I’m not exactly what you would call mechanically inclined. I’ve literally spent hours trying to put new wiper blades on my car. Hours. When mechanics see me walk into their shop, they start high-fiving each other and calling their wives. “Hey, babe, looks like we’re going to put in that pool.”
It’s not like my dad didn’t try to help me. I think from a very early age, he could tell I had mechanical issues. Fortunately, the cars we owned kept breaking down, so he had plenty of opportunities to take me under the hood and try to teach me some automotive survival skills.
Dad would always invite me to come and “help” him when he worked on the car. Step-by-step he would patiently explain to me what he was doing and why. Then he would name each part and show me how they worked together. I swear I tried to pay attention. I really did. I can remember telling myself, “Listen! You’re going to remember it this time.” But no matter how hard I would concentrate, within minutes my mind would drift off to Star Wars or GI Joe.
Then Dad would ask me for a tool, and I would get busted.
True confession time: I had this weird mental block that prevented me from remembering the difference between a wrench and pliers. I’m not talking about when I was four. I mean like when I was twelve. I don’t know what my deal was.
I can remember one time Dad asked me to hand him a wrench, and I spent what felt like hours mentally debating which one it was. It was like those movies where the hero is diffusing a bomb and he has to decide which wire to cut.
My hand hovered over the toolbox, sweat dripping my brow. Wrench or pliers? Wrench or pliers? No way was I going to ask. Kids today have Google and Handy Manny. I had to rely on my own stupidity.
I think that was the day Dad began to encourage me to be a writer.
For all my ineptness, I have to give my dad credit. When you look at what he had to work with, it’s a miracle that, given enough time, I actually can change my oil and filter, battery, flat tires, and yes, usually even my wiper blades. Unless they get stuck.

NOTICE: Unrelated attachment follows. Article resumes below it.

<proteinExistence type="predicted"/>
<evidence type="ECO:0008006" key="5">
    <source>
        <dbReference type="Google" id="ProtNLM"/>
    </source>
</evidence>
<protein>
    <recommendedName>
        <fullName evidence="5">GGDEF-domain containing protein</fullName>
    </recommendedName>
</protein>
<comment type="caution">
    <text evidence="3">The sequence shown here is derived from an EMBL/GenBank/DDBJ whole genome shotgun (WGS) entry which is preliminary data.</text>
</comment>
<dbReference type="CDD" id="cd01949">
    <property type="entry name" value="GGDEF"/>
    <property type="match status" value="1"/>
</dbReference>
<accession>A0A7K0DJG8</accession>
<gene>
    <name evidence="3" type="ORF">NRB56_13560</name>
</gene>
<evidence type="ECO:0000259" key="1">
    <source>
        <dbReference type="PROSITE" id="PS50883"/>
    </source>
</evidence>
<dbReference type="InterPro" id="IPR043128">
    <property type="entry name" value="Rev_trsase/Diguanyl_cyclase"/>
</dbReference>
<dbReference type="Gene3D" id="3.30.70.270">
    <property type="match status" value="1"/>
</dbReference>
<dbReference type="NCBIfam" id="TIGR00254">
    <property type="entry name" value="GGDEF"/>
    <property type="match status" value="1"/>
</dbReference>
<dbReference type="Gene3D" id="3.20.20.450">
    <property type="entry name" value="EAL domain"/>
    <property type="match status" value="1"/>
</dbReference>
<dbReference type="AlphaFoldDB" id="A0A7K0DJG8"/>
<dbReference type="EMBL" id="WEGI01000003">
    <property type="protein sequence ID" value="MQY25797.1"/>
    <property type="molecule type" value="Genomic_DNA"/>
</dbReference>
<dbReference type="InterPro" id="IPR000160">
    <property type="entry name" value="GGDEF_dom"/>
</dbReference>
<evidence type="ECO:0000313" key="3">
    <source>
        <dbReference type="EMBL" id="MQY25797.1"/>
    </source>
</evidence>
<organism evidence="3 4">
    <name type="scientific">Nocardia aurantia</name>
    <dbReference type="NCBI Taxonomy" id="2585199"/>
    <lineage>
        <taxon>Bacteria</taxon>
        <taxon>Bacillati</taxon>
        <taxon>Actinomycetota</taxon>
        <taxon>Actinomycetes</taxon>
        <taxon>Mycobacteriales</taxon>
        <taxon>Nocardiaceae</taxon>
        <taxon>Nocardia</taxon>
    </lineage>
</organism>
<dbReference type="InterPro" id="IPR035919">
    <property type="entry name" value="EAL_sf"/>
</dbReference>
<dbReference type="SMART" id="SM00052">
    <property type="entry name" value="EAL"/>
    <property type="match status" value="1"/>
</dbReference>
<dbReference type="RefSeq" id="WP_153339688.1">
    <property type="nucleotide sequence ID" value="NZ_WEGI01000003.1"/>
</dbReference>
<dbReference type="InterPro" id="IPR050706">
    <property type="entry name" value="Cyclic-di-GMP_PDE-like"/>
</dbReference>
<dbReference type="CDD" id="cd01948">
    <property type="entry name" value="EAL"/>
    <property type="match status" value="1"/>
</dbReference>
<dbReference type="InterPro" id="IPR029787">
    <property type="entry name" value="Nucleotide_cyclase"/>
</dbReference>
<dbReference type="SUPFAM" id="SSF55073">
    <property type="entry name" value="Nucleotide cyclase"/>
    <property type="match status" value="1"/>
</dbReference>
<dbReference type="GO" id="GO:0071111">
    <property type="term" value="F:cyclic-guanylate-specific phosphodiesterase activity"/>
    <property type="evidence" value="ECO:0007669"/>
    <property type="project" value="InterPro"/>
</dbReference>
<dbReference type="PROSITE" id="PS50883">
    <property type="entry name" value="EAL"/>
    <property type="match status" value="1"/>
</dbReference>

Sometimes I think about all of those hours helping my dad under the hood, and I laugh when I realize how much help I really gave him. But it wasn’t about what I could do for him. He just wanted to spend time with me and help me to learn to do the things that He did. That’s what loving fathers do.
The longer I follow God, the more I realize my relationship with Him is much the same. Yeah, God gives each of us opportunities to “help” Him and make a difference in our world. Reaching out to people in need. Giving generously. Serving in and outside the church.
But, let’s be honest, a God who could play corn hole with planets doesn’t exactly need our help. He does, though, include us in what He’s doing because He loves us. He wants to spend time with us and help us to learn to do the things that He does – love unconditionally, forgive outrageously, and make things right in a desperately messed up world.
Some days I’m sure it seems to God that, spiritually speaking, I still can’t tell the difference between a wrench and pliers. I lose my temper. I hoard my stuff. I judge people right and left. But just like my earthly father, God values the relationship more than the results, and so, patiently, he walks me through it all again and again.